Of course orgasm is not required on every sexual occasion, however if you almost never have one this can led to lack of interest in sex, reduction of sexual arousal, a sense of futility about sex and sexual avoidance. DE may not pose a problem for a couple until they want to conceive.

Treatment

DE is less researched than PE. We know little about the timing mechanism of ejaculation. However treatment involves identifying the cause and reducing the distress of DE and impact of the relationship. There are some medications that have had success at resolving medication induced DE. Inhibited ejaculation, which is due to psychological, relational or masturbation style, respond well to sex therapy, cognitive behavioural therapy and couples therapy.

Faking orgasm

Some men fake orgasms if they have delayed ejaculation or have difficulty ejaculating intravaginal. Men usually fake orgasm as they don’t want to disappoint their partner or are concerned about their partner has had enough. Although this show consideration for your partner it is destructive for your sexual relationship.

There is a sexual stereotype that sex should end when the man come. It is better for you want to end sex to say so or if you think that your partner has had enough of intercourse then do something different. It is O.K to start sexual touch and not finish with orgasm. There are a lot of wonderful aspects to sex such as intimacy, body warmth, and comfort. Don’t diminish these by faking an orgasm.

If you are faking orgasm stop it. It is a lie and makes sex about results and performance. Faking orgasms teaches your partner how to be really good at NOT making you come. What more you are letting your partner go on without any idea of what you like: she or he can’t read your mind. Faking orgasms hinders intimacy, inhibits sexual arousal, and builds resentment. Faking orgasm is about giving up on your sexuality and shutting down. It is not only bad for this relationship but sets you and your partner up for bad sex in the future.

O.K. so you got my message. What to do if you have been faking it for ages? Tell your partner that you are having trouble reaching orgasm. If you think you know why tell her/him. If you don’t know why then say so. If you think that you could come by masturbating then don’t be afraid to stop intercourse and masturbate yourself. Or if you know what will work and you want to orgasm then show your partner. Otherwise take an experimental approach to find what might be pleasurable. I you have developed an idiosyncratic style of masturbation which involves stimulation without your hand–face down using a bed for example– then show them this and ask them to touch you whilst you bring yourself to orgasm. Some men find the website traumatic masturbation syndrome helpful. If you have been faking it your partner will love to see you authentically aroused. It is your responsibility to teach your partner what you like. It is not your partners responsibility to magically work it out without any help from you.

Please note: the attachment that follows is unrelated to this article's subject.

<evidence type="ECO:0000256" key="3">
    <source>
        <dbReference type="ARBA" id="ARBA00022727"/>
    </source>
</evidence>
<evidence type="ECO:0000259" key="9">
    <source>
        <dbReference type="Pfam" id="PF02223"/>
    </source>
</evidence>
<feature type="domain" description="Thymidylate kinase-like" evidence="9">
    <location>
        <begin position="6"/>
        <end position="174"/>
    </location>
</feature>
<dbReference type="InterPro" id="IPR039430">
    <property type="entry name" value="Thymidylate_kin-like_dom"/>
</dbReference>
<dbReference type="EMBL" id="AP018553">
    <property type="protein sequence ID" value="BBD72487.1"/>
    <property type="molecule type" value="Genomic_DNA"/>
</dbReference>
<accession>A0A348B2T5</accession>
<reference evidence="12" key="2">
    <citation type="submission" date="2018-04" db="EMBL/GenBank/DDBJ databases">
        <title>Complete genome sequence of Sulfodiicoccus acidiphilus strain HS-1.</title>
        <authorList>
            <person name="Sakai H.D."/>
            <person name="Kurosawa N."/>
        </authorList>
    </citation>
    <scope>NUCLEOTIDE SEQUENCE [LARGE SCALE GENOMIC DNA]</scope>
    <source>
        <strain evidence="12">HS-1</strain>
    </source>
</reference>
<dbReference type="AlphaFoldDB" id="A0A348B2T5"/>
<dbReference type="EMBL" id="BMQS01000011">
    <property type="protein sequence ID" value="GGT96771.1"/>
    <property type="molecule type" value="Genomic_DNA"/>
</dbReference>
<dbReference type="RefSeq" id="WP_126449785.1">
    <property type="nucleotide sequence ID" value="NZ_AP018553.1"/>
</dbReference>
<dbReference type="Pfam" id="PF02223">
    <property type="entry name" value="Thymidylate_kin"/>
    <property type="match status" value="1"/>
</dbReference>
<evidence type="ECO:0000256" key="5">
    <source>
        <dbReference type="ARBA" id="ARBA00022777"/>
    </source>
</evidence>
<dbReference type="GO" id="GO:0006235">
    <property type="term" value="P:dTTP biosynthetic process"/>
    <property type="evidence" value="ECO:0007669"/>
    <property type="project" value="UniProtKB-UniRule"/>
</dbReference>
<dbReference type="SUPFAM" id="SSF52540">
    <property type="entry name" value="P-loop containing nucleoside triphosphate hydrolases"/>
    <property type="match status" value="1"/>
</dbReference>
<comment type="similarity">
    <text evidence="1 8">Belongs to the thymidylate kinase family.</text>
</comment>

Female Ejaculation

Men usually ejaculate and orgasm together. Women are different. Women can ejaculate without orgasming and usually orgasm without ejaculating. Ejaculation comes from spongy tissue surrounding the urethra, in response to prolonged stimulation and/or intense arousal. .

Some women hold back their ejaculate fearing they might urinate. Don’t worry; it is not urine, go with it. If you are worried about urinating, empty your bladder before sex. Sometimes there is large amount of fluid other times small. The consistency and colour of ejaculate fluid changes depending on the length of stimulation. If you are worried about drenching the mattress place a towel or waterproof lining underneath. Good sex is when you are lost in the moment and not concerned about your bodies responses. Good sex is often messy!

Ejaculating feels quite different to orgasm. One is not better than the other and ejaculation does not make for better orgasms. Embracing ejaculation is about understanding your own sexual response, stopping holding back, and removing shame about how your body responds.

Further Articles of Interest

Impotency Clinic AMI owes $50 million

By Paul Smith, Australian Doctor Newsletter January 7, 2011 The impotency company behind the “Bonk Longer” advertisements owed more than $50 million when it was put into voluntary administration last month. The Advanced Medical Institute [...]